Fresh Express Sunflower Crisp chopped salad kits were determined to be the likely source of an outbreak of E. coli O157:H7 infections that the CDC has declared over with a total of 10 victims in the United States.
The victims were reported from five states – North Dakota, Minnesota, Michigan, Illinois and Georgia. Illnesses started on dates ranging from Nov. 5 to Nov. 16, 2019.
Ill people ranged in age from 21 to 91, with a median age of 33. Among ill people, 60 percent were female. Four of the 10 ill people were hospitalized, including one person who developed hemolytic uremic syndrome, a type of kidney failure. No deaths were reported.
In the same outbreak, Canadian officials are reporting that as of Dec. 18, 2019, there were 25 confirmed cases of E. coli O157 illness in the following provinces: Manitoba (1), Ontario (11), Quebec (3), New Brunswick (4), Nova Scotia (4), Prince Edward Island (1), and Newfoundland and Labrador (1). Individuals became sick between Nov. 5 and Nov. 23, 2019. Seven individuals have been hospitalized, including one person who developed hemolytic uremic syndrome, a type of kidney failure. No deaths have been reported. Individuals who became ill are between 3 and 73 years of age. The majority of cases, 68 percent, have been female.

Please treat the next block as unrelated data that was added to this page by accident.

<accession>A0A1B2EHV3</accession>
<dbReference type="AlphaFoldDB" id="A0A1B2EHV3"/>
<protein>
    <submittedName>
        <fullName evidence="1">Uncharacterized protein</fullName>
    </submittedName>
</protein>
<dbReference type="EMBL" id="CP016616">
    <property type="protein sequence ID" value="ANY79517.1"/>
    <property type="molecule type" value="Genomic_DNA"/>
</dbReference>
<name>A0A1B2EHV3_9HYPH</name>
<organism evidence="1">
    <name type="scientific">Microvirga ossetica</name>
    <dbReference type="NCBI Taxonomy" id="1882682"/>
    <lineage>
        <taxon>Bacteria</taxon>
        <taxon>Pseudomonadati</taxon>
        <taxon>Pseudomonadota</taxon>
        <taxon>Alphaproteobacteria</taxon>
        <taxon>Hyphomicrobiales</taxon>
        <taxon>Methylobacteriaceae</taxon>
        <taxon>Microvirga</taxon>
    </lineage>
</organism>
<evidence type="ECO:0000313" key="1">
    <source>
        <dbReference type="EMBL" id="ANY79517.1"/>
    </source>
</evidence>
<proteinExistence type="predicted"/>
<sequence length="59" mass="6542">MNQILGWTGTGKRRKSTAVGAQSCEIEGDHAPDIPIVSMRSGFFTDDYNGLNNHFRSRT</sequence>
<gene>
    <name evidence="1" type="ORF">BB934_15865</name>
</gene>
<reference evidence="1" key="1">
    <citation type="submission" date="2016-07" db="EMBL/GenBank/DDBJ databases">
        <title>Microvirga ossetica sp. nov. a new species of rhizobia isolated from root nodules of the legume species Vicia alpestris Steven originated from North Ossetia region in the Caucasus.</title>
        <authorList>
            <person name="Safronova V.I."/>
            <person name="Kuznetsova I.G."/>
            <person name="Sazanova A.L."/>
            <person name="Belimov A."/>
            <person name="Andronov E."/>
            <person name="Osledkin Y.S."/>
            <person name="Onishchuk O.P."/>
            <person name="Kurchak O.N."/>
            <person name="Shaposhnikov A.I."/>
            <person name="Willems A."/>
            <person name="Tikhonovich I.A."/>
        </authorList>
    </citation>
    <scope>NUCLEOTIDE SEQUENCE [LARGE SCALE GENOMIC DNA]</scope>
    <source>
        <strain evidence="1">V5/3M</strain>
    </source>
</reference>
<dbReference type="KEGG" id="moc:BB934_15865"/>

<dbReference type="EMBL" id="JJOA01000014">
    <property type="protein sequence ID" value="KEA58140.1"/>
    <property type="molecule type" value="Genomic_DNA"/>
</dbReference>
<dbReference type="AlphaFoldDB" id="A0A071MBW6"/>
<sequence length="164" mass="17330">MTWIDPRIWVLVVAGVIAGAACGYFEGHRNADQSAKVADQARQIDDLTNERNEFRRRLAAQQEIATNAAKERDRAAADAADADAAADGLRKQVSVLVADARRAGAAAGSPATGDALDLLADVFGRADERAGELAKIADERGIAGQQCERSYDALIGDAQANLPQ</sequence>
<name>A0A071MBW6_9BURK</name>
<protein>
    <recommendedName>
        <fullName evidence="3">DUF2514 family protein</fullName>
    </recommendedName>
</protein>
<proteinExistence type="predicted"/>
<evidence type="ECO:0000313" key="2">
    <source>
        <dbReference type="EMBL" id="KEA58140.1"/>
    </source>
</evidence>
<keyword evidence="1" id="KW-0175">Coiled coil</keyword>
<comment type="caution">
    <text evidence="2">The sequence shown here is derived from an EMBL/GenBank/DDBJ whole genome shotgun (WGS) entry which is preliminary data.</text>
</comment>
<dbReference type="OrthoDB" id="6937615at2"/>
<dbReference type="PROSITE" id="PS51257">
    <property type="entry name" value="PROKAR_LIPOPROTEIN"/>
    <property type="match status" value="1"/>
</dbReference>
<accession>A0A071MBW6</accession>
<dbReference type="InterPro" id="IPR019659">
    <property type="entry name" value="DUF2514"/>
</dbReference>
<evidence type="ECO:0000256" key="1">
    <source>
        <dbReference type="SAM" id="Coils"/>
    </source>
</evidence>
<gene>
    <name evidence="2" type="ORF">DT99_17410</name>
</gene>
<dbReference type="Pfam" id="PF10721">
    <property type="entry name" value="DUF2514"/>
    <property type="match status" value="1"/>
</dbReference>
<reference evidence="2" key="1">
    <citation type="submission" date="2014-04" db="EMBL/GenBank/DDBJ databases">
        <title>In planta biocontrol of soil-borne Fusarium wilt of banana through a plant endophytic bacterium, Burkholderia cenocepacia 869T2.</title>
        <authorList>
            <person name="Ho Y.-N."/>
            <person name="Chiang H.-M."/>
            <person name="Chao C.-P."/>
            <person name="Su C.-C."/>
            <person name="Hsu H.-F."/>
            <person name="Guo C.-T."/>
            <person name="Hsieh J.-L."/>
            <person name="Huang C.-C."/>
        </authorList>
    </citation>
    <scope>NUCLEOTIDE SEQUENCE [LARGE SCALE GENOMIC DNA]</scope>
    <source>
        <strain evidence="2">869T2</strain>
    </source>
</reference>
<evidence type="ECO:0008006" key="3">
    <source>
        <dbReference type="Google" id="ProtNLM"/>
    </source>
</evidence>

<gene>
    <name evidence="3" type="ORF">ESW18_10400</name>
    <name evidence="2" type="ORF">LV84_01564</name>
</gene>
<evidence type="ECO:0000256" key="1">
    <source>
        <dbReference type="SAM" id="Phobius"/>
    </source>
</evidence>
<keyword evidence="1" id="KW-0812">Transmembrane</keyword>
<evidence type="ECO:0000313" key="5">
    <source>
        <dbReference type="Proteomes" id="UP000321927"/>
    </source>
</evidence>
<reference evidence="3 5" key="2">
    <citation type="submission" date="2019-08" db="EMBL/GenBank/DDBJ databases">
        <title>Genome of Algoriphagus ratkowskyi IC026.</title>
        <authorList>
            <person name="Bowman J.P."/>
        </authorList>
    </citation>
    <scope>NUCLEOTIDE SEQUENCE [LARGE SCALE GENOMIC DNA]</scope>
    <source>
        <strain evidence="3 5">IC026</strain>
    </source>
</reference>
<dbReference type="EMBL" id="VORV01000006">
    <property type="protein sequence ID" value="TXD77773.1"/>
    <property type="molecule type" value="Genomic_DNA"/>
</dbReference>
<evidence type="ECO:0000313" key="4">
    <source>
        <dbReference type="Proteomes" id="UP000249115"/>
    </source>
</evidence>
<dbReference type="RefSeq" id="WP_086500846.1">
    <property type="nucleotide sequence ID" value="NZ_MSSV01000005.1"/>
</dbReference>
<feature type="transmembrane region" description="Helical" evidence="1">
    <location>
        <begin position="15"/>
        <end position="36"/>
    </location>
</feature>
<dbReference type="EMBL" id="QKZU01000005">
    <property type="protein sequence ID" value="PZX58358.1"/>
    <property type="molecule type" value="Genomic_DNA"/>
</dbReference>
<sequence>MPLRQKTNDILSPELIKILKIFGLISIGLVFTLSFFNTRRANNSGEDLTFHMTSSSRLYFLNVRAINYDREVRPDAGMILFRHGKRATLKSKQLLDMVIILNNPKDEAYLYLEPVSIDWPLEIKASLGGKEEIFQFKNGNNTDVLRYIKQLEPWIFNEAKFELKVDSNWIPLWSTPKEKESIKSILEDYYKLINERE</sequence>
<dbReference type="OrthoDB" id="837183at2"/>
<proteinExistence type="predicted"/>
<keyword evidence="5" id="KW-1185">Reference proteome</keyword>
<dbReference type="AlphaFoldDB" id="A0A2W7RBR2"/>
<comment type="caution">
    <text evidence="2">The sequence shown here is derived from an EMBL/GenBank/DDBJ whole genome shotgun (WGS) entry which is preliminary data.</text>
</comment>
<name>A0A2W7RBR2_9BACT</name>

Information collected during the investigation indicated that Fresh Express Sunflower Crisp chopped salad kits were the likely source of this outbreak.
Romaine lettuce was one of the ingredients in the salad kit, but the investigation was not able to determine if romaine lettuce was the contaminated ingredient in the salad kits.
According to the FDA, This outbreak, a Washington state outbreak potentially linked to leafy greens, and a larger multi-state outbreak linked to romaine lettuce from the Salinas, CA growing region with cases in the U.S. and Canada, all shared a common romaine lettuce supplier with ranches in Salinas, CA. Although this grower was determined to be a common supplier for all three outbreaks based on available supply chain information, the romaine lettuce from this grower does not explain all the illnesses seen in the three outbreaks, according to the Centers for Disease Control and Prevention.
(To sign up for a free subscription to Food Safety News, click here.)